Re: MSDOS limitations - WAS sed command
Date: Fri, 15 May 2009 09:50:54 -0700
On Fri, May 15, 2009 at 9:03 AM, Bellows, Bambi (Comsys) <bbel5_at_allstate.com
> As I understand it, the reason that MS-DOS has such a limited set of
> commands was that it never needed anything more. The story goes that it was
> originally called QDOS, for “quick and dirty operating system”. Bill Gates
> put much more into marketing, sales and lawyers than he ever did into the
> underlying operating system. After he simultaneously fought both sides of
> the “look and feel” issue (again, as I understand it, Lotus v Excel and
> Windows v Mac) and won one and lost the other, he put all his resources into
> the GUI side of the house and never looked back. Those poor jerks writing
> command-line batch files in MS-DOS have the slimmest most arcane set of
> tools around. But, they always have, and it’s been 30 years, so…………..
> If you haven't recently looked at the commands available
at the CMD prompt, you may want to do so before calling them 'limited'.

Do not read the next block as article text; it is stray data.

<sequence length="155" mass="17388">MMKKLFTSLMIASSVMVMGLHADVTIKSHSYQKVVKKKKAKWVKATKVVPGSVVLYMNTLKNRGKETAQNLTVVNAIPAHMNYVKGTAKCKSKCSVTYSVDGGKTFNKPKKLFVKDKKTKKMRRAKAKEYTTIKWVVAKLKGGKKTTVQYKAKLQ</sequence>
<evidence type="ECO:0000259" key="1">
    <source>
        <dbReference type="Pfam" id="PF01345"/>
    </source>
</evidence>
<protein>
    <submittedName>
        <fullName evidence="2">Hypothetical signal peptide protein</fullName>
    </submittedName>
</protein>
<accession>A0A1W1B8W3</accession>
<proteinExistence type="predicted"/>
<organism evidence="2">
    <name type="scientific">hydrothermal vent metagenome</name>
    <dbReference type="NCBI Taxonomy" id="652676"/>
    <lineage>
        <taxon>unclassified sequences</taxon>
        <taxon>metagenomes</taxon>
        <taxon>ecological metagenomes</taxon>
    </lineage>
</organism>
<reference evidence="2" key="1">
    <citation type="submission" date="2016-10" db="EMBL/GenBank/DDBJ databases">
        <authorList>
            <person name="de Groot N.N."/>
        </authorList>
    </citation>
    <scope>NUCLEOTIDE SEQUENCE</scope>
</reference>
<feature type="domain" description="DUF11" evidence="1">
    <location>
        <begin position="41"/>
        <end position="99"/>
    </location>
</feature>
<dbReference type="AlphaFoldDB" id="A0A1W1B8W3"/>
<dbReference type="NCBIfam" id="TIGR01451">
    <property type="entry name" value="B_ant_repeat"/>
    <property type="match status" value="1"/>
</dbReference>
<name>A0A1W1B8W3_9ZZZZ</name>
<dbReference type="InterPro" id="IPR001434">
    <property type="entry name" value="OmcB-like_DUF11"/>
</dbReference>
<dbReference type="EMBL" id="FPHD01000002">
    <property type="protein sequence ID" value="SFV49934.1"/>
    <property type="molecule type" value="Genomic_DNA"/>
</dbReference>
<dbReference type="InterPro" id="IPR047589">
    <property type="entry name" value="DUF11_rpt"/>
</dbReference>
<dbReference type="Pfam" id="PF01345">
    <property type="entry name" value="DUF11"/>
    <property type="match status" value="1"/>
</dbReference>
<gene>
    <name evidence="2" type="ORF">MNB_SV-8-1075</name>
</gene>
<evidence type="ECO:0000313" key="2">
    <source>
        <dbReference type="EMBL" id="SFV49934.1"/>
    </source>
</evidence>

They are however different than commands in *nix land. MSDOS commands typically do not work as well in pipelines.
There are some very powerful commands available at the CMD prompt.
Have a look at subinacl some time. It is not installed by default, but freely available from microsoft.com. This is th swiss army knife of permissions reporting/setting tools.
Another thing that is different is how the output of a command is assigned to a variable - different, but doable via the FOR command
_at_for /F %%I in ('getenvval.pl -name ORACLE_HOME') do (
Take a look in 'Command-line reference A-Z' in Windows Help.
That said, the use of these commands somewhat arcane at times, and of course limited by the primitive Batch language.
There's always VBScript, Perl (my favorite) or others to tie things together. The Power Shell is still an unknown to me.
Certifiable Oracle DBA and Part Time Perl Evangelist